3. Our relationships reveal our real religion. There’s little room in James’ mind for Christian faith lived all to itself. No, if James is about anything it’s about our life together as a community of faith. How we treat our brothers and sisters in Christ is how treat the Christ. If we complain against, deceive, dishonor, neglect, or break faith with others, James would have us see that we’re doing these things to God. God dearly loves the people against whom we are guilty of doing these things and he surely doesn’t take kindly to our mistreatment of them. My respect and care for my kin in Christ are crucial to the health of my faith and the health of the community of faith and I thank God for using James to hold me accountable for such.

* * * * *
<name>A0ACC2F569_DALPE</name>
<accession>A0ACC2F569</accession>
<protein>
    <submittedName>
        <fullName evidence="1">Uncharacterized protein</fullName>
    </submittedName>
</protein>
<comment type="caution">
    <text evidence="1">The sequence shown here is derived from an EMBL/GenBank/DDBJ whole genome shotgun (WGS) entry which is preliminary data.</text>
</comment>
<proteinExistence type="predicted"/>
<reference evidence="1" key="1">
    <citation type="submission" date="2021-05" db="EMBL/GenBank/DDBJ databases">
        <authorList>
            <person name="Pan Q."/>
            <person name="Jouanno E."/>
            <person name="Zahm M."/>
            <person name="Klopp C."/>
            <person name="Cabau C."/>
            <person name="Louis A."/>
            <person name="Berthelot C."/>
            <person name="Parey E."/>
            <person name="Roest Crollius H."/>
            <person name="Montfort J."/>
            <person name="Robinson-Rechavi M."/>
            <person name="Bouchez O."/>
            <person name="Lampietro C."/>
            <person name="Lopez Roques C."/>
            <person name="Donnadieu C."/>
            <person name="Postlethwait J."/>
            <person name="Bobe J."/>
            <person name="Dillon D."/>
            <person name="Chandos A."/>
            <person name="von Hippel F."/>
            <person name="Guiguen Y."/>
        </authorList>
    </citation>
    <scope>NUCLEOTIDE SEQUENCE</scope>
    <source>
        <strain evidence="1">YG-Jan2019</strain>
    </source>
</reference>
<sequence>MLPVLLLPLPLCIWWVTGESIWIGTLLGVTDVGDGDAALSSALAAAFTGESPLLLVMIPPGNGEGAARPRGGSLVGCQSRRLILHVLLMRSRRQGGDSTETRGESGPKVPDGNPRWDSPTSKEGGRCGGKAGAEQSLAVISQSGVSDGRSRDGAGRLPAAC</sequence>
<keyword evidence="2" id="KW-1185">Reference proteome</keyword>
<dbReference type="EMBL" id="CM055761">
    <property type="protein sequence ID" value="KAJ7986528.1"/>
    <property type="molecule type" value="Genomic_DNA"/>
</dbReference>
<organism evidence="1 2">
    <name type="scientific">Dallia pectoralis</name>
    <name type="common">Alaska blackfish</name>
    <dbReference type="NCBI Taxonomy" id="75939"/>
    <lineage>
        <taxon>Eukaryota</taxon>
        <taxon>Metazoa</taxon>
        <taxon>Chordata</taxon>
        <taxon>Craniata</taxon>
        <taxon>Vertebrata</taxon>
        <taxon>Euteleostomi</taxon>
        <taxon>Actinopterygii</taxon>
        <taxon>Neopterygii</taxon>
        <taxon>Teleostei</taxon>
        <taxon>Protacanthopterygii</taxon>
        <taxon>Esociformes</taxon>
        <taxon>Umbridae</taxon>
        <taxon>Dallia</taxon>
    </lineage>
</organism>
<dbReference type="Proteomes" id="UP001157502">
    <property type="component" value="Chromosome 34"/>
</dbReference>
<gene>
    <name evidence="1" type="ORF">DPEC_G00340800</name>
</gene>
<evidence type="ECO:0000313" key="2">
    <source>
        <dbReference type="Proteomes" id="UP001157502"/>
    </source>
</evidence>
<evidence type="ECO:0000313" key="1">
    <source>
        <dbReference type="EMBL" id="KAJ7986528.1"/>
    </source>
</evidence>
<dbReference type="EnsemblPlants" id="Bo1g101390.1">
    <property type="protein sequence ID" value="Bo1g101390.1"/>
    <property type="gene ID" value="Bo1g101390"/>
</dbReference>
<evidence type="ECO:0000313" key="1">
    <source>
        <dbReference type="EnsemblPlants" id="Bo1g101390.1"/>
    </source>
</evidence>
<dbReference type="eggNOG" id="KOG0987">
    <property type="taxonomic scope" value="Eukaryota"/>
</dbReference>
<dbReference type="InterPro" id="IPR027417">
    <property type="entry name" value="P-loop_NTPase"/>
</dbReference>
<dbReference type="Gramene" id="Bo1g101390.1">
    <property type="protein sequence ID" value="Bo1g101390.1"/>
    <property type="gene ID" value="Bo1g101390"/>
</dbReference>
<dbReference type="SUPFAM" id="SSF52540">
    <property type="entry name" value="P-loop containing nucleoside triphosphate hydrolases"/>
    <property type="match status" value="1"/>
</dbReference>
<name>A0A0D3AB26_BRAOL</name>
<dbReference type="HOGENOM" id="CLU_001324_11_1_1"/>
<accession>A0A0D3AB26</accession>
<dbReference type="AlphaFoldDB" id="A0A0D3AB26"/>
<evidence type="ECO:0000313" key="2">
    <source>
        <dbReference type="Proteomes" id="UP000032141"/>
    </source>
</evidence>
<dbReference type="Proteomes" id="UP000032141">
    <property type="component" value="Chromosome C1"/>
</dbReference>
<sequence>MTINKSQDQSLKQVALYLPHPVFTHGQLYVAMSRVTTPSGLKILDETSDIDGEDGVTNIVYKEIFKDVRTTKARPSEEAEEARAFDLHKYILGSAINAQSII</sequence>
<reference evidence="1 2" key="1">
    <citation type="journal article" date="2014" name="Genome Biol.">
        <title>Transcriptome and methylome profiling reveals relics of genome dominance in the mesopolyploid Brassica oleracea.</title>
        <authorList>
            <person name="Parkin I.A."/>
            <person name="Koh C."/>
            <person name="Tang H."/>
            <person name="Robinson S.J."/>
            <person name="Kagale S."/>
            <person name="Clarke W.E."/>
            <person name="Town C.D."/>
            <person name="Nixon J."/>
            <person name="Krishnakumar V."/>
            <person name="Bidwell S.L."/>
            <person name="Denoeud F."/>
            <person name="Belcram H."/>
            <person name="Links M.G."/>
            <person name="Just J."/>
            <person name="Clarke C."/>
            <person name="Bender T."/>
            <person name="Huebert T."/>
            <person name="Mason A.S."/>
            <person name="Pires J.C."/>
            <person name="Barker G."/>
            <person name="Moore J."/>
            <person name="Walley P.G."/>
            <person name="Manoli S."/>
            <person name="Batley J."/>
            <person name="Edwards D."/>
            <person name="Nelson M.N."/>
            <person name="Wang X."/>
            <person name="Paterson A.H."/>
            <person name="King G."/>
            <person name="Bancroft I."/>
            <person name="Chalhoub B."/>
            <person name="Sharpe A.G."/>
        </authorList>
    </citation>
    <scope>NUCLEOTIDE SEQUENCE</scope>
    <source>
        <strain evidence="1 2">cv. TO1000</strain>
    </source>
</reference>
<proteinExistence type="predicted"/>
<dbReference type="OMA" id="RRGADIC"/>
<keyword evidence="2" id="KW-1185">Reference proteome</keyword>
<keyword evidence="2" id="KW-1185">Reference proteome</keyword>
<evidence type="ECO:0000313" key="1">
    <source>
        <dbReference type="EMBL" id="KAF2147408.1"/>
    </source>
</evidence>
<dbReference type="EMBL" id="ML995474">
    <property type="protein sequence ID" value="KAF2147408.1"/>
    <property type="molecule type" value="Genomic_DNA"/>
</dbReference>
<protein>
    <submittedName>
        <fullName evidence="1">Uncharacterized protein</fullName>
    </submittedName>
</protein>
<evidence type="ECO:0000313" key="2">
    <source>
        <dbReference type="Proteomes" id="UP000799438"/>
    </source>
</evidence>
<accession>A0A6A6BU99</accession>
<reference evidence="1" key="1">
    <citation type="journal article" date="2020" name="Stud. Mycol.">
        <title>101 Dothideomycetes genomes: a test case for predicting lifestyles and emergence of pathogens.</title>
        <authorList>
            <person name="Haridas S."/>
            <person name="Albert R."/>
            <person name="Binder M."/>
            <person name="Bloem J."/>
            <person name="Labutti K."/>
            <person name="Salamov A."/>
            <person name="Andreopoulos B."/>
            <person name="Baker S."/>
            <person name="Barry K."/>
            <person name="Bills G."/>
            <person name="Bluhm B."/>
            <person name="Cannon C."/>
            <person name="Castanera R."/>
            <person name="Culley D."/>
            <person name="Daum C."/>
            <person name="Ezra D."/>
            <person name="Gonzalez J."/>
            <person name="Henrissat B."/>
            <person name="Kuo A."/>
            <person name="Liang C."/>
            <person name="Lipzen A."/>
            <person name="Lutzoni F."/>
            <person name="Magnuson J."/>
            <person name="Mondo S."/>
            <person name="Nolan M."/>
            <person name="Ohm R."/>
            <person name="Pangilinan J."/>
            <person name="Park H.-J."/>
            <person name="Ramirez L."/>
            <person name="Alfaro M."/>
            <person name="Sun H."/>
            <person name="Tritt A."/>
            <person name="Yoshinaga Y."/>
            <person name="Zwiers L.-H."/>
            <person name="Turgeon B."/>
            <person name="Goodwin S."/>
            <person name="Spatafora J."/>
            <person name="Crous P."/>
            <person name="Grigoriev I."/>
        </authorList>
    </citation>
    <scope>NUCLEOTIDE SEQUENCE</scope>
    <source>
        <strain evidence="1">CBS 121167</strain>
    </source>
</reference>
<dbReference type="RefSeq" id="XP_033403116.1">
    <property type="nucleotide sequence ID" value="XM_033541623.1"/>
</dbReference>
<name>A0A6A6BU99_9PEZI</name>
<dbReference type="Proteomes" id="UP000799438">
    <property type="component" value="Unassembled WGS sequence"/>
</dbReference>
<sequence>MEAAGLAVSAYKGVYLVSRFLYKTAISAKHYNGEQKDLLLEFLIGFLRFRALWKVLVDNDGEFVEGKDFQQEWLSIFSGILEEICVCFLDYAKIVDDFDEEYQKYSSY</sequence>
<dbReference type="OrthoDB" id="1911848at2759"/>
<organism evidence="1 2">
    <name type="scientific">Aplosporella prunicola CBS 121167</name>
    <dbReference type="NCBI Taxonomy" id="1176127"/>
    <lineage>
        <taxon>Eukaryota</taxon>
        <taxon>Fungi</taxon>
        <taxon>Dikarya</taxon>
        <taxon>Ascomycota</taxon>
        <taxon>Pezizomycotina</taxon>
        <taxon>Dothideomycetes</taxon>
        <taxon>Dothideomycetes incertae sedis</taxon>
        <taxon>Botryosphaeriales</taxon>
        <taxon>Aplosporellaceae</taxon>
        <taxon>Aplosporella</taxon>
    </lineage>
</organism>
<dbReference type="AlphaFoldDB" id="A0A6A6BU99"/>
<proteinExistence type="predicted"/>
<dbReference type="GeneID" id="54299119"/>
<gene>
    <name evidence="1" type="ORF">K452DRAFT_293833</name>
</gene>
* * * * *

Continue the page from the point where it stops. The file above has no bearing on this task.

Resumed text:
I do hope you’ve found our time together in James profitable. A masterful, mature teacher of Christ he is and diligent, dedicated disciples of Christ he would have us be. To that end, may God give us grace for the journey until the end of our days. Amen.
Question: what was impressed on your heart as you “journeyed through James?”
With our three-month Journey Thru James coming to a close tomorrow, I got to wondering what exactly it is we’ve learned about God our Father and Jesus his Son from James’ little letter. So, I made a list of everything explicitly stated about God or Jesus in James’ letter and then attempted to categorize all of those statements into logical groups.